U.S. Coast Survey 1882 Chart of the Gulf Coast Key West to Rio Grande


“Gulf Coast of the United States Key West to Rio Grande.” Washington: U.S. Coastal Survey, 1863, corrected to 1882. Separately issued U.S. coastal chart. 27 1/2 x 50 1/2. Lithograph. Hand highlighting for lighthouses and beacons. Some light stains and manuscript navigational marks. Repaired tear at right and some vertical creases. Very good condition.

SKU: 1-2793 Categories: , ,


A highly detailed chart of the U.S. coast along the Gulf of Mexico, a fine example of the output of the U.S. Coast Survey.  The single-minded purpose of Ferdinand Hassler, a Swiss immigrant, is what first brought the Coast Survey into existence.  As the first Superintendent of the Coast Survey, 1816-1818 and 1832-1843, he imbued the organization with love of “truth” and unswerving compromise with the twin principles of accuracy and precision. His motto was: “It is the duty of every man to be honest and to do good.”  Following his death in 1843, Alexander Dallas Bache, a great-grandson of Benjamin Franklin, took over the helm of the Coast Survey.  Bache, with his friend Joseph Henry, was dedicated to elevating American science to the front ranks of the world community. As opposed to Hassler who was politically naive, Bache moved smoothly through the American political scene for the benefit of the Coast Survey and American science.  The Coast Survey prospered during his tenure as Superintendent and became the first great science organization of the United States Federal Government.  Professionally, he became a guiding light of the American Association for the Advancement of Science [presided over three of the first six meetings of the AAAS] and was a founder of the National Academy of Sciences.  This chart reflects Hassler and Bache’s dedication and care, and that of all the other superb scientists and craftsmen who worked for the U.S. Coast Survey.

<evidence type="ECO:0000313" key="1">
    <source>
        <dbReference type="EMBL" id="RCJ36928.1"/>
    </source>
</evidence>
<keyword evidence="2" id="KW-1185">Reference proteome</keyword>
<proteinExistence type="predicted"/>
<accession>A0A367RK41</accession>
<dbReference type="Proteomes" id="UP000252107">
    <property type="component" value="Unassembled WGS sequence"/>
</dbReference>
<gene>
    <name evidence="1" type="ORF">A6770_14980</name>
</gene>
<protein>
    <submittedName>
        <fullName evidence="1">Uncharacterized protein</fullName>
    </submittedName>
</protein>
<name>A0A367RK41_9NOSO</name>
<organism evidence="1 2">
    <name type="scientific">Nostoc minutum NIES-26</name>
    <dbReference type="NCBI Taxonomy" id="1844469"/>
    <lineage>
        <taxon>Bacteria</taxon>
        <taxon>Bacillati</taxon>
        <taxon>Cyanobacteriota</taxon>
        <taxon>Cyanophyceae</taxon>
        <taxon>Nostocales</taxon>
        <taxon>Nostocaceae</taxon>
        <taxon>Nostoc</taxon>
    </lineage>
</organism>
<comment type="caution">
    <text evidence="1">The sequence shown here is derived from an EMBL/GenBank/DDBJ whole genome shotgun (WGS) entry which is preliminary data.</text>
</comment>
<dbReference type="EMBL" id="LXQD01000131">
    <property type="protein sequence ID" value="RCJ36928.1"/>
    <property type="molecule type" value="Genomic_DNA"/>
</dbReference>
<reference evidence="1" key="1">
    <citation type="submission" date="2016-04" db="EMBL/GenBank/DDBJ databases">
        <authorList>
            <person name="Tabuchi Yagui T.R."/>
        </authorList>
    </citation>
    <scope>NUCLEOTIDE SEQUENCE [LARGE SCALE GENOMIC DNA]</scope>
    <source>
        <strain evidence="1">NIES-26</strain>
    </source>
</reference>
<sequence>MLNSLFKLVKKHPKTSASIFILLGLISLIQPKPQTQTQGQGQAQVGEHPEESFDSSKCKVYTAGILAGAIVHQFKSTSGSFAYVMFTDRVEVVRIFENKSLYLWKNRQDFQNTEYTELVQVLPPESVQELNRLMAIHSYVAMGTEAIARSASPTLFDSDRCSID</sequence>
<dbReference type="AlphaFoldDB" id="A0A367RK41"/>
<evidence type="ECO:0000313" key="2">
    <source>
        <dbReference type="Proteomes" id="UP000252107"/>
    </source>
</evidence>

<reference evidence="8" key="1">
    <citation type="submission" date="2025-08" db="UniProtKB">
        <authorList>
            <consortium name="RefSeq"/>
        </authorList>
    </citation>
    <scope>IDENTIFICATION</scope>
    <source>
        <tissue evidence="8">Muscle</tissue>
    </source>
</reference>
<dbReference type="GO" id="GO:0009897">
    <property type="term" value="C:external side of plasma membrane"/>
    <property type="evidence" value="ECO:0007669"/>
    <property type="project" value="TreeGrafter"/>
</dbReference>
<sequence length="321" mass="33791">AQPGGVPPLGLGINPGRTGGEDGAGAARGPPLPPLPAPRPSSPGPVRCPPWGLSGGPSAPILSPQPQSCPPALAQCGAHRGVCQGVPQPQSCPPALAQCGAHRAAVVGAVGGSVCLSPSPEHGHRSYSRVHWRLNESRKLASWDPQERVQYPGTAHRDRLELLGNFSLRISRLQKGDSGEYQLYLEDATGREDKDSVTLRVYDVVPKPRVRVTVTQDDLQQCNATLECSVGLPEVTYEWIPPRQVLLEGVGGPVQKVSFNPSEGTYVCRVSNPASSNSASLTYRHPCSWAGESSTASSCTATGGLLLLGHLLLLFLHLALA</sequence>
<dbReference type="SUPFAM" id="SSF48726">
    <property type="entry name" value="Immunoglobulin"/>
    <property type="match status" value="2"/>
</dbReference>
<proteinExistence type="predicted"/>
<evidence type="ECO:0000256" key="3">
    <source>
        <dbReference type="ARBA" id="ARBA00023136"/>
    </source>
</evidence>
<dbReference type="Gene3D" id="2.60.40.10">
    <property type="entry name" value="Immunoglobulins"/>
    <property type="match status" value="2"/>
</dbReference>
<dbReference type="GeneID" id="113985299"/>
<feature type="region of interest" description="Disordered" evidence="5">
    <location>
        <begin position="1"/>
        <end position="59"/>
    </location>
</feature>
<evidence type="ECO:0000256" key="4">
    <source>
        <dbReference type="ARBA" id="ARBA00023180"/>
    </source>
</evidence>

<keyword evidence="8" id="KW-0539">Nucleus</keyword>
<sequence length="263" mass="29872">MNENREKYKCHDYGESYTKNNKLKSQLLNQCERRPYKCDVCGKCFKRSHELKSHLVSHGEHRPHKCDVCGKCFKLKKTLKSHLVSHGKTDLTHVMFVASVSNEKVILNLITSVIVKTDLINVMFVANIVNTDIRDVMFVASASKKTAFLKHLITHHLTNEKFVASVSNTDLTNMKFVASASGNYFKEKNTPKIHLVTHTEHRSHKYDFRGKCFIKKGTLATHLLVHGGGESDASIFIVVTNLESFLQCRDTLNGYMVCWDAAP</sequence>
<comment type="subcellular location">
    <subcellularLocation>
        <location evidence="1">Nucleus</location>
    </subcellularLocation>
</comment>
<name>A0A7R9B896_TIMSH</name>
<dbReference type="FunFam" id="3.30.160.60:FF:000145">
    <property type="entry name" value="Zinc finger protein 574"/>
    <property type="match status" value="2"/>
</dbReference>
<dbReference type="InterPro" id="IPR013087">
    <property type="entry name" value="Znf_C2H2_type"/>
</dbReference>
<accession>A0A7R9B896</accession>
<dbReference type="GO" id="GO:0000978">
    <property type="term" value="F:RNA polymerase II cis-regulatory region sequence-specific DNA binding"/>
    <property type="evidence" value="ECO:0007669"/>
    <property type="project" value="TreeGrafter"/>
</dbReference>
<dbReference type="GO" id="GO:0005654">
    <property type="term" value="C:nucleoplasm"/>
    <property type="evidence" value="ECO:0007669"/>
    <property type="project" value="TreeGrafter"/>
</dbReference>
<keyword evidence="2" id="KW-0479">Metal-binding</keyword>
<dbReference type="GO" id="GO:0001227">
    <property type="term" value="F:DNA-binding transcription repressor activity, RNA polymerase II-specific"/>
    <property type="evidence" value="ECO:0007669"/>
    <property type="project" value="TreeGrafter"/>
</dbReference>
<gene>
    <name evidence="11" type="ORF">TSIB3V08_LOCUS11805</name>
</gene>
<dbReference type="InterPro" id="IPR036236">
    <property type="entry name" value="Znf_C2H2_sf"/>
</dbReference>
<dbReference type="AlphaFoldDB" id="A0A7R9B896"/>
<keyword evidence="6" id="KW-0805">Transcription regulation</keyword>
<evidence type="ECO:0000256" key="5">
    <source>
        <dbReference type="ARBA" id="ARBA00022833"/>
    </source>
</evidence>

This chart extends from Key West, up the western side of Florida and all the way across to the mouth of the Rio Grande.  It was first issued in 1863 and corrected to 1882.  This separately issued chart was intended for use for navigation and it contains all navigational information necessary for a ship’s captain.  Soundings and other navigational details are precisely depicted on the map and text on the tides, soundings, and lighthouses is included.  Besides waterways extending inland from the coast and lighthouses, the only interior information is indications of various towns and cities.